I recently helped someone navigate one of the most challenging aspects of modern defensive firearms ownership: choosing an optic for a general-purpose AR-type semi-automatic carbine. What makes this such a potential ordeal is the nearly limitless variety of options available. From red dot to reflex, holograph to etched reticule, fixed power to variable and everything in between, there is something for everyone (and too much for most, I’d say). And we’re not even going to get into the different reticule patterns available on modern riflescopes — whole books can (and have) been written about those. So let me give a little background and then we’ll look at the choices that were made and how we made them.
Our erstwhile optic owner is an experienced user of the AR-15/M16 platform, a military veteran who had participated in “combat competition” matches while in the service. In fact, this aspect is what caused the search for a new optic to begin. While a member of a military rifle team, our guy went out and bought an optic that was both highly advantageous in competition and approved for use on military small arms. But several circumstances have changed since that time:
First, he is out of the service now, so he no longer has much opportunity to shoot at 300 to 500 meters. In fact, his need to shoot an AR-15 at these distances is practically nonexistent. Second and more compelling is that he has finally admitted his eyesight isn’t what it used to be. Back when he bought his previous optic, he didn’t even wear glasses. Now he not only wears glasses but they have a progressive lens, which is just a term used to keep people who believe they are too young for bifocals from hanging themselves.
This is important to understand, because it means there is a big difference between how well our shooter sees with his glasses on and how well he sees without them. Despite the fact that the Trijicon ACOG fixed 4X magnification model TA-01 is an excellent piece of optical technology, well suited to military combat use and which served our shooter flawlessly, it just doesn’t work anymore. So there’s requirement number one: the new optic must offer the ability to be used with or without glasses, for shooting at ranges not likely to exceed 100 meters.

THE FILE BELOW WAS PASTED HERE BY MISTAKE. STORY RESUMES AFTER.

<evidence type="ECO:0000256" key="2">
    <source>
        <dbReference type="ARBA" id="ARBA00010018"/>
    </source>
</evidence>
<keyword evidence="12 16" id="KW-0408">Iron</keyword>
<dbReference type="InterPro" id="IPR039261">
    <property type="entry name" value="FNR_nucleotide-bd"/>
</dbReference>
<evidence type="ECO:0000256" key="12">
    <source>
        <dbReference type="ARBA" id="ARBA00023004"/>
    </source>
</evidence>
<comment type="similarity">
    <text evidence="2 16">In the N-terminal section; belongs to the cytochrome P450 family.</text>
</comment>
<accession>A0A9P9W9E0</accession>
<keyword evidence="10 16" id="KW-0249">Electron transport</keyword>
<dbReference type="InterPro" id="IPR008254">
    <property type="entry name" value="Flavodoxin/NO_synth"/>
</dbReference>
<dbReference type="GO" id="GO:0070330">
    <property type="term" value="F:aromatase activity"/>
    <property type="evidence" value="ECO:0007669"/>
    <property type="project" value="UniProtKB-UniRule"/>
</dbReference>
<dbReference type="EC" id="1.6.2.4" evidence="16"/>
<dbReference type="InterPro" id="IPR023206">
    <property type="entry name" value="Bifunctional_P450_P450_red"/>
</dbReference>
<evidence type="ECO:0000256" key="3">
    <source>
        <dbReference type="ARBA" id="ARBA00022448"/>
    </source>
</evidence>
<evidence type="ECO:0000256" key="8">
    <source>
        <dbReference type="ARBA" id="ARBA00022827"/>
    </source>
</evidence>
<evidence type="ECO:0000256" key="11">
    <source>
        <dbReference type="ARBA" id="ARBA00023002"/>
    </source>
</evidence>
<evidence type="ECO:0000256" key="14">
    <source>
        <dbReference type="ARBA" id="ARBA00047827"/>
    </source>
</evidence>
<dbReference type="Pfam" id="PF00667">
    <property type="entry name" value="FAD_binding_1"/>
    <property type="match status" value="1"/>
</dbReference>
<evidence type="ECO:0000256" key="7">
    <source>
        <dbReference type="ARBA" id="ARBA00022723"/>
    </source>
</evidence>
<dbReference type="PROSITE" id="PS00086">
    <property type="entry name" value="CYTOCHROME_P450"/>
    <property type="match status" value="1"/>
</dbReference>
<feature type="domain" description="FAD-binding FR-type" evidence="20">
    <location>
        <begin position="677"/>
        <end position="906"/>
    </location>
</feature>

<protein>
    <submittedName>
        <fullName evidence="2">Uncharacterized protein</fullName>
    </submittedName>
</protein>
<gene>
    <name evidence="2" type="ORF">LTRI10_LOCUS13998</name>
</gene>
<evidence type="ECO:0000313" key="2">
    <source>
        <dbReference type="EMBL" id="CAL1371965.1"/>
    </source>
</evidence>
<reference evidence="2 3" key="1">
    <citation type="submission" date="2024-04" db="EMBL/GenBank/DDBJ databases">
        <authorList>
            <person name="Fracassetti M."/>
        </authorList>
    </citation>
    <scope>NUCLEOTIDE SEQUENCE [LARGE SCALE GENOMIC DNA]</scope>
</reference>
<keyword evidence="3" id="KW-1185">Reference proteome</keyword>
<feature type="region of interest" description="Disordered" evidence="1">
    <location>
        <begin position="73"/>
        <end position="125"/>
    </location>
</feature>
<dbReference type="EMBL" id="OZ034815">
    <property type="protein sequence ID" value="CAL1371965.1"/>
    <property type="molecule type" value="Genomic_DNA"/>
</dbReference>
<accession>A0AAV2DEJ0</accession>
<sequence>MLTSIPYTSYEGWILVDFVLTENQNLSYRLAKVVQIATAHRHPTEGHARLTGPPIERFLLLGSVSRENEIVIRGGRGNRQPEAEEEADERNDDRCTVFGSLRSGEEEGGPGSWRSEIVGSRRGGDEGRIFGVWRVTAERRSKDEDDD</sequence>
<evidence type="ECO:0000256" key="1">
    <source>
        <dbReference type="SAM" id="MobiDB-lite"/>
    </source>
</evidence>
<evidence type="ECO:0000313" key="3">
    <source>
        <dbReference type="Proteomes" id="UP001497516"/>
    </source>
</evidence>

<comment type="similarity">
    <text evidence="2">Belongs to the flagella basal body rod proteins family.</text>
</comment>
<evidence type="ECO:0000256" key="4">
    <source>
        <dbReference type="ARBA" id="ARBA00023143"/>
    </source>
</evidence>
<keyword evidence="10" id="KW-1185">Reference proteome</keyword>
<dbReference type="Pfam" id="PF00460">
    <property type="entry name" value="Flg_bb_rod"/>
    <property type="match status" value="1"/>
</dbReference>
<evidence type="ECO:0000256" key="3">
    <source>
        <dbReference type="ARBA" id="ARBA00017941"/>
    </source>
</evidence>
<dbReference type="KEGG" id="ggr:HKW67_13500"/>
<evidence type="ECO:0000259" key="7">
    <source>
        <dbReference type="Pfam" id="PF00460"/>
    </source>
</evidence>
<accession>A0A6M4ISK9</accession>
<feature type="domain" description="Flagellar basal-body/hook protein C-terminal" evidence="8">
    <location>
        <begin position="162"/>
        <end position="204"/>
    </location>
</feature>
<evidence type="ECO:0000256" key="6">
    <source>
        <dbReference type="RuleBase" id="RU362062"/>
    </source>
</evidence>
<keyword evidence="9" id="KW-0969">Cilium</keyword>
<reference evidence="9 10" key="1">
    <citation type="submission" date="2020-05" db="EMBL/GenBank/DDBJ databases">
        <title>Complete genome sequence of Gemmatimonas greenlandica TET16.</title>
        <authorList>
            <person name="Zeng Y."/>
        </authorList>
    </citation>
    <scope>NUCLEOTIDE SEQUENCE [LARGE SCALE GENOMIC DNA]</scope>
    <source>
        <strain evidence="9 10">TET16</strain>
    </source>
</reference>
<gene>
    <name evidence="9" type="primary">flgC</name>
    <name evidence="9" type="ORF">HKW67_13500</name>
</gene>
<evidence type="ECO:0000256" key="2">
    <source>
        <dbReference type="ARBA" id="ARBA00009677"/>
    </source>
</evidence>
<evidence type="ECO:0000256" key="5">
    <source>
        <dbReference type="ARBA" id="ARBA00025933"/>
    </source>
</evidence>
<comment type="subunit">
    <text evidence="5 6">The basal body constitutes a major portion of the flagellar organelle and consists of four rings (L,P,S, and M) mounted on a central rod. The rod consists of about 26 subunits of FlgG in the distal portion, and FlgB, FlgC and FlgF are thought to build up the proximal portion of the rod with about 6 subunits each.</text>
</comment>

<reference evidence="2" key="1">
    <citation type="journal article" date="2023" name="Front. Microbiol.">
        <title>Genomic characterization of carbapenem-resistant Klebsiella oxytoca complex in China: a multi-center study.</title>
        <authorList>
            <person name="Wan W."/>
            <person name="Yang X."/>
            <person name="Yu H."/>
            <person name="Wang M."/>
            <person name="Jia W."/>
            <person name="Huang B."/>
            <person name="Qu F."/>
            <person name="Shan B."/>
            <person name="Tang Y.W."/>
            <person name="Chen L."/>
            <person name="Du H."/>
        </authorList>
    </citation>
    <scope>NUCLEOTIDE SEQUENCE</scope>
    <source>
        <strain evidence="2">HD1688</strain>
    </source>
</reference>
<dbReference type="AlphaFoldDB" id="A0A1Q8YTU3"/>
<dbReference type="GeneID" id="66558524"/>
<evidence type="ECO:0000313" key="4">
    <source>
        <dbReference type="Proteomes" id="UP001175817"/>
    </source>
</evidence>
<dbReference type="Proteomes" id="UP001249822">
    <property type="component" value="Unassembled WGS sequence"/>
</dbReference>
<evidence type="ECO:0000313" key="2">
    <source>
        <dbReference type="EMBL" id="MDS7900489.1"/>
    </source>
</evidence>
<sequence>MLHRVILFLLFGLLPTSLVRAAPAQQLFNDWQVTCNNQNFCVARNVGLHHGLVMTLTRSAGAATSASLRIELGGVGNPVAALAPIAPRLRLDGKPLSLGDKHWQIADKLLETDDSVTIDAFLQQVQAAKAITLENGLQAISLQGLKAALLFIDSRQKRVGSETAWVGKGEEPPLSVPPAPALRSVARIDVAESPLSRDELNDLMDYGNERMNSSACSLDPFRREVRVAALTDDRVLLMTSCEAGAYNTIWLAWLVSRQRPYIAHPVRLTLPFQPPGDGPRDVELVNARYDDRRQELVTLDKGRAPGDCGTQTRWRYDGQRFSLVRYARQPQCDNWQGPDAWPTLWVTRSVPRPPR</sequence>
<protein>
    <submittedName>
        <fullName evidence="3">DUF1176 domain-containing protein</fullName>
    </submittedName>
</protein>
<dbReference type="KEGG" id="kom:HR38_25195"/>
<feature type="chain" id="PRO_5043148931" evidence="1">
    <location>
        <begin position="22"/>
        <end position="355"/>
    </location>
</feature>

We also have to consider the intended use. This guy isn’t in competitive shooting anymore, so what’s the carbine for? It’s for home defense, and you know what that means: requirement number two is that the new optic must be rugged and reliable. This narrows the field of potential choices considerably. There are some great products out there, and many good ones. And if the purpose is hunting, plinking, or target shooting, good is fine and marginal will often do. But for protection of life and limb, only the very best is good enough. Besides, our guy isn’t giving up a Trijicon ACOG for a unit of lesser quality, right?
Having established all of the above, let’s look at the contenders. Bear in mind that this group is hardly comprehensive and there are tons of other options. If your favorite isn’t included, rest assured no disrespect was intended. It simply wasn’t on hand for us to consider. We narrowed our field down to these three finalists based on the fact that they have no magnification and therefore do not have the eye-relief problem that caused all this in the first place. They all feature a bright aiming point that is easy to see and use. They all have a proven track record in adverse conditions, making them suitable for our “serious social application.” Finally, they are all easily installed on any M1913/Picatinny rail, in this case the flattop upper receiver of an AR-15 carbine.
First up was the Meprolight model Mepro 21 reflex sight. This unit has a lot going for it, including a reticule that is illuminated by both tritium and light-gathering fiber-optic filament. It doesn’t even need batteries. What we liked was its “bolt on and forget” simplicity and bullseye reticule. This is a thick circle with a dot at its center for an aiming point. The unit is compact and features a good-sized window on which the reticule appeared. The reticule itself is a highly visible bright orange and stands out well against the dark aqua background.